dataset piggly wiggly

Hi Everyone
Im student and I’m doing a work with a new dataset for a final project. I have a large dataset like 8000 rows. My goal is to predict sales for the 1500 products that I have in my dataset for echo store. Im doing linear regression in different forms, random forest regression, parameter optimisation…but in all i have to throw the product ID because they don’t support a large product ID of 1500 products. Can anyone help


Is the product ID in any way helpful for the regression? What are your other features? You should probably rather build a model for each product separately than include the ID as a feature.
Kind regards

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but we have 1500 products i don’t think that i will build a model for each product. Im trying to make predictions with all type of model and i don’t raise from a rˆ2 of 0,58 and its not very good for a prediction.

Hi @camvinga_19,

I agree with @AlexanderFillbrunn, does the product_ID help you in making a model? I doubt it. The same could be said for de Store_ID. Maybe it’s even worthwhile to start with only the Product-features (to see if sales can be explained only on the product-features and thus independent on the store). More is not always better.

Another thing to remind yourself when using regression: have you normalized all numbers upfront? Large numbers in a column tend to influence a model significantly.

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Well, did you do any data preparation? Have you checked which features are actually helpful? Do you have sales for each product at different points in time or just at one particular time? Just throwing some regression algorithm at it might not be enough. Are there any other people who have worked with this data set and published results?
Kind regards


I have changed all the features that i could to 0-1-2… then i did normaliser and now im trying with some regression learners… and my results are nor more than 0,58 rˆ2

Changing nominal values into 0-1-2-… might not give expected results. You cannot capture e.g. 7 different categories in one numerical column. This would need 6 dummy columns. One of them would have a 1 the rest 0, or all of them would have a 0.

The next text is taken from the description of the Linear Regression Learner Node.


To specify the independent columns the should be included in the regression model. Numeric and nominal data can be included, whereby for nominal data dummy variables are automatically created as described in section Categorical variables in regression.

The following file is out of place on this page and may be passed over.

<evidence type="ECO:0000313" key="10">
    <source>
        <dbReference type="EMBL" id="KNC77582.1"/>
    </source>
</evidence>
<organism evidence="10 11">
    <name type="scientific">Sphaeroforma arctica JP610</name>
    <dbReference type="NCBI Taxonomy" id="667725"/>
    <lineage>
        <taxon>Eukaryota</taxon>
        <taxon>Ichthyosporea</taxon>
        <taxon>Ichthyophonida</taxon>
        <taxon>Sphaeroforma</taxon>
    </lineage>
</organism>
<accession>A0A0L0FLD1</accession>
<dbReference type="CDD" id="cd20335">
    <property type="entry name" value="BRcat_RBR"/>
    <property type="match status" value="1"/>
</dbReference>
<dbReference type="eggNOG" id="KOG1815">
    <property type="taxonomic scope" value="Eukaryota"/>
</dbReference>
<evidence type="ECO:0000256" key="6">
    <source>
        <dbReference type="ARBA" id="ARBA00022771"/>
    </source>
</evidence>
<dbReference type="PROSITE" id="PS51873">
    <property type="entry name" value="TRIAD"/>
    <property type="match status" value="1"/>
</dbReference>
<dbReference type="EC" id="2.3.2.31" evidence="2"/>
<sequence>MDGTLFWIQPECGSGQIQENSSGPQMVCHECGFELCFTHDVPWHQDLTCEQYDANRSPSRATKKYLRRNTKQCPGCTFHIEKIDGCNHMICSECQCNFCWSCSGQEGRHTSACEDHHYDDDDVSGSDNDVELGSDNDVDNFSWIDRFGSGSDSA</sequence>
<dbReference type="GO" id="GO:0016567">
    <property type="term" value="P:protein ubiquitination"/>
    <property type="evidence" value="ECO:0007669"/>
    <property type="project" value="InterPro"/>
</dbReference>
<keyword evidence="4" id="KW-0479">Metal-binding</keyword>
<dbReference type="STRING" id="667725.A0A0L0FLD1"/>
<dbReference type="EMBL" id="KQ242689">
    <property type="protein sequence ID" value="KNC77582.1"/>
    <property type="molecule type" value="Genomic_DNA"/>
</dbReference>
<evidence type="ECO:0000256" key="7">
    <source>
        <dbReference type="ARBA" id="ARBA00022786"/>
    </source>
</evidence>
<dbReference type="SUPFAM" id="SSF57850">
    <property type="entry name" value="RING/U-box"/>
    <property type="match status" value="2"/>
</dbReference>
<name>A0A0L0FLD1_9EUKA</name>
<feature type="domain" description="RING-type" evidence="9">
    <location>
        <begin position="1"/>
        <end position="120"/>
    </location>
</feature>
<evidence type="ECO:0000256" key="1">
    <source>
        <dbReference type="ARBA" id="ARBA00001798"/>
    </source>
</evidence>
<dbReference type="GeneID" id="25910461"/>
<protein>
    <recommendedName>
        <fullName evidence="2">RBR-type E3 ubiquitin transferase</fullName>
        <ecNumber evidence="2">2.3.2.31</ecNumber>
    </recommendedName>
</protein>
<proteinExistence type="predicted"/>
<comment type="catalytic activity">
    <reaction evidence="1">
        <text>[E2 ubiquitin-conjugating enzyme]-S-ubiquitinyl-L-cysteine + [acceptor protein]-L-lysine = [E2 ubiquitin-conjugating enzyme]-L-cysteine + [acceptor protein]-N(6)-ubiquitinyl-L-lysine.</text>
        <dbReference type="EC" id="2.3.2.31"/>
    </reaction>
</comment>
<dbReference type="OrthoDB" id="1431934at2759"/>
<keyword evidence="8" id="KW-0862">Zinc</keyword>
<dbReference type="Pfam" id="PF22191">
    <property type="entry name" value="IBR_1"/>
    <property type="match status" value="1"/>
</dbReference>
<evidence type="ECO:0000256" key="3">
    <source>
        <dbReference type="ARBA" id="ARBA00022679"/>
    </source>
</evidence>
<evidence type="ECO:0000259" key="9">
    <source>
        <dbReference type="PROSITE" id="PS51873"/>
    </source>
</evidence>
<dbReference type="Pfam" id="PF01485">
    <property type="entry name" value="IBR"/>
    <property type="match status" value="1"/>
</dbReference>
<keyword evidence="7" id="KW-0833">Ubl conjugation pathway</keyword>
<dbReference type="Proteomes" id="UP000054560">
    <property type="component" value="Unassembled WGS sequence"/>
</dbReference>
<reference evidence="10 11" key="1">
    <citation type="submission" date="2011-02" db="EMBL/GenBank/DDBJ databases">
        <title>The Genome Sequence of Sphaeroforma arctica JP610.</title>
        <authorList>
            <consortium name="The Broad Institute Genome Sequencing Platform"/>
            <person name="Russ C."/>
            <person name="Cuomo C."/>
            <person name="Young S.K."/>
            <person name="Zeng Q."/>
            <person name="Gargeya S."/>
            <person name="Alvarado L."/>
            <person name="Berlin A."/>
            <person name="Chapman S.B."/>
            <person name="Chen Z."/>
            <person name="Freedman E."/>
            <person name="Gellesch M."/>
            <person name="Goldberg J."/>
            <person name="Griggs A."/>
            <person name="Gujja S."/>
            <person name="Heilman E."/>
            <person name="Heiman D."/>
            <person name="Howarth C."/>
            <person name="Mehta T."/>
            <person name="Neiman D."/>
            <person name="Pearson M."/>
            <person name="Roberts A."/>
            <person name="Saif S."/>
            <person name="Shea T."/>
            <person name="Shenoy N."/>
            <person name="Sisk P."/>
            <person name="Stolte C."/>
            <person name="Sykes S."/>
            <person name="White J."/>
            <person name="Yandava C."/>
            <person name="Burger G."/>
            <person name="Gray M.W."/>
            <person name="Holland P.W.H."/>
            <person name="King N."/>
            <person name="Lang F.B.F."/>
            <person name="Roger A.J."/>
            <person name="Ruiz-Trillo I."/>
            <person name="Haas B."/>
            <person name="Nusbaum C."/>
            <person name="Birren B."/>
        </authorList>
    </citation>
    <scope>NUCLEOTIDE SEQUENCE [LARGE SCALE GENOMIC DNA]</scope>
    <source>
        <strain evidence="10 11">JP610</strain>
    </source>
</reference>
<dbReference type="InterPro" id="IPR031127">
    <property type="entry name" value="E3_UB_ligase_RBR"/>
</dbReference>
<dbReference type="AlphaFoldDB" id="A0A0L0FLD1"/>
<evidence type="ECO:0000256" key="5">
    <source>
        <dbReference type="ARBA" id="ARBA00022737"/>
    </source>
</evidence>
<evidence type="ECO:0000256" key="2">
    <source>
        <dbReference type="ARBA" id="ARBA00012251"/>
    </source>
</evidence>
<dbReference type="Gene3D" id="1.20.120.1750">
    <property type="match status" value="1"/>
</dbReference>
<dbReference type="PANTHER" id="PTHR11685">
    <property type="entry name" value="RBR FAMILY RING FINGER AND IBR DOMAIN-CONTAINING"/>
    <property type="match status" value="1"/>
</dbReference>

@camvinga_19 First: it would go a long way if you could provide the data set so we might inspect ourself. But of course, this might not be possible.

A few remarks:

  • it is not really clear what your data does contain. Are these sales from one period or do you have an additional time variable
  • one-hot encoding might not address your problem with the categorical data sufficiently
  • if you have the product as a categorical variable and you have nearly as many products as you have lines/prices this might already be the most important variable since each product might have a price? Then the question would be what else is there - you might want to have a look at correlations and see which variable does provide the best predictive power towards the price
  • also you have the individual store. What role does that play? Are they supposed to set their own prices? The combination of store_id and product might already be enough to ‘predict’ a price (but that might not be correct since you might not have other factors). And you might not have enough data to handle new combinations of store and price
  • you could try techniques like label encoding (cf. below) for these categories. Some algorithms do offer that already like some H2O methods
  • you might also try H2O’s AutoML stack [will also give you variable importances] but it will not address the conceptional questions regarding time and number of products
  • you could try to reduce the dimensions (1|2) by using principal components or some advanced data preparations with vtreat or featuretools (1|2|3). But with so few data this might not help and you might have difficulties explaining your results and it might be overengineering (and again not solve the problem you might not have enough data to answer your question).
  • then I did not understand if your second file does contain all the data of the training dataset minus the price
  • and another note about your statistics. R square is widely used but has its limitations. Kaggle competitions often use RMSE as a measure to judge the quality of models. I would always advise to also inspect some graphs to see what your prediction does.

Maybe you tell us something more about your thoughts and the data and the progress of your task.

----------- label encoding ---------------
You might want to be careful with this knife. This will to a certain extend intentionally ‘leak’ information about the Target (price) to the training data. That might be OK if you expect the relationship between product and price to remain stable. So it might be legitimate to represent a product with the average price.

The problem will be if you encounter lots of new and unknown products - you might represent them with an average or some missing replacement techniques. But again that might not work. You would have to see.


Hi @camvinga_19 -

I’ve seen a few requests in recent weeks for help on class problems involving the Piggly Wiggly dataset. Do you mind sharing which class this is for, and who your instructor is?

We like to keep track of who is using KNIME in the classroom where we can. If you’d rather not share here, would you mind dropping me a quick note at



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